Alex was followed by Phil Werahiko who , like Andy and Bruce Wood, played rugby in DLSP.Our current U20’s coach, Phil is the complete antithesis of Alex Wylie.He has an encyclopedic knowledge of, the game, the challenges of each position, and the talent and patience to technically improve every player who crosses his path. It is no surprise that Phil is the current senior rugby coach in Belvedere College S.J.
And so we come to the present. Today the Kiwi influence in Clontarf Senior Rugby is on the sidelines. Our Head Coach, Andy Wood, Senior Backs Coach, Simon Broughton and as mentioned our U21’s Coach Phil Werahiko currently fly the NZ flag with honour in Castle Avenue. The three guys have set up home in Dublin and Andy and Phil have married local girls. Much like the anglo normans they have become” more Irish than the Irish themselves”. Aaron Dundon is the sole New Zealand player on our first team this year, however due to his hard work off the pitch and great form on it, he has been more of a regular for Leinster this season.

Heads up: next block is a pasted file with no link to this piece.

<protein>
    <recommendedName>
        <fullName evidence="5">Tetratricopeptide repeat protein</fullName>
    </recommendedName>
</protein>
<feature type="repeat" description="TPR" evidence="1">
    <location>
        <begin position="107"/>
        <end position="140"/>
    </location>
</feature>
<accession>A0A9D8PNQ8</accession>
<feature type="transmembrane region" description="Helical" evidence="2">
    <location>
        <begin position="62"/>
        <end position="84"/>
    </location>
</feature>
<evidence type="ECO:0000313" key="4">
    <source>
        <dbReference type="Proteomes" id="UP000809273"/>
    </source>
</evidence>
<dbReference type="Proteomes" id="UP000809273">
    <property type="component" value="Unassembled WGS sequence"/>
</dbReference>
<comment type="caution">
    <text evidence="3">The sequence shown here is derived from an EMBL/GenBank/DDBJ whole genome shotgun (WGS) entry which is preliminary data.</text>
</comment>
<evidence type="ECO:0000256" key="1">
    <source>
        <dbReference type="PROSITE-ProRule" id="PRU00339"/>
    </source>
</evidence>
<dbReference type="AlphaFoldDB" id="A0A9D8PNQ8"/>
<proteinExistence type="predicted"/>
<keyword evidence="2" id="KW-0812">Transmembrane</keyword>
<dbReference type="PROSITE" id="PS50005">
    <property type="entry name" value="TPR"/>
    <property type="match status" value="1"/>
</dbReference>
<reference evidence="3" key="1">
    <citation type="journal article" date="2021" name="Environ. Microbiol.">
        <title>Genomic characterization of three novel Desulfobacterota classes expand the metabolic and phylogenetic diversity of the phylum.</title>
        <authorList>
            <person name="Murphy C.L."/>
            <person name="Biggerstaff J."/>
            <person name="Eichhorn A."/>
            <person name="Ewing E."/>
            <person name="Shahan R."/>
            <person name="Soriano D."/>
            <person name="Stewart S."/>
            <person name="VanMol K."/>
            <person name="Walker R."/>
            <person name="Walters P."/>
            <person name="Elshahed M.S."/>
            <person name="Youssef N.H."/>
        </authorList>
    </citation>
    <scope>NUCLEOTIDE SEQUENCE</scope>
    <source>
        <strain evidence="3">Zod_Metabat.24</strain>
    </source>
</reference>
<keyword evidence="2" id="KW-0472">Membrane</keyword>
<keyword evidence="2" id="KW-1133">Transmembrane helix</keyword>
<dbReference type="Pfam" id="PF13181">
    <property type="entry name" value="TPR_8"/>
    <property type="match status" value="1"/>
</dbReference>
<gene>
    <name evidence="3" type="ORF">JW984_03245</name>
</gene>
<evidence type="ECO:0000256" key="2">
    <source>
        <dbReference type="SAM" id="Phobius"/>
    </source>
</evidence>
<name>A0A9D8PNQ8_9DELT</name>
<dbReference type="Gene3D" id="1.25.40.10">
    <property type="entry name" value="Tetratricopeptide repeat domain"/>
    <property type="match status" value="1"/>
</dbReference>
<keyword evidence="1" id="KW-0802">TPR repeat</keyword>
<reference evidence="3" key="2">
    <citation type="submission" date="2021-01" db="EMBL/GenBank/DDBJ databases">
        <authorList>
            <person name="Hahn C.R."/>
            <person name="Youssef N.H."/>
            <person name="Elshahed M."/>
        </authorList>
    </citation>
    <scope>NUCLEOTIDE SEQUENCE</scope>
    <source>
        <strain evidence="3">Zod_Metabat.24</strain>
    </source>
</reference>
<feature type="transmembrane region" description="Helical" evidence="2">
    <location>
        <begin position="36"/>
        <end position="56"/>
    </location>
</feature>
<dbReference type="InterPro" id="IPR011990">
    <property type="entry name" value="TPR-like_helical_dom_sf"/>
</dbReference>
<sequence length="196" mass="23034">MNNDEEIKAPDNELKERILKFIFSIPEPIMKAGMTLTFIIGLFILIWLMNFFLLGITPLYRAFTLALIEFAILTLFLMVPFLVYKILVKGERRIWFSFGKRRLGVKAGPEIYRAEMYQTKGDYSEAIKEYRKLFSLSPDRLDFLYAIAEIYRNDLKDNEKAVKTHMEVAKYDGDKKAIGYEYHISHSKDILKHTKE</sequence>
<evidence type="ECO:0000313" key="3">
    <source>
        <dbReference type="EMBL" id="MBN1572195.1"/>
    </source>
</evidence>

For the future, well there is always a welcome on the mat for foreign players in Castle Avenue no matter whether they are from South Africa, New Zealand, France, or Cork or anywhere. The Club’s experience of adding the various different accents and cultures and attitudes has been nothing but positive and the club has never been stronger.
To finish could I say that New Zealanders are special. As in 1966 they travel with a deserved reputation for rugby excellence.
We like to hope that, at our Gathering in November, as in 1966, in return, we might leave them with a few gentle marks to remember us by.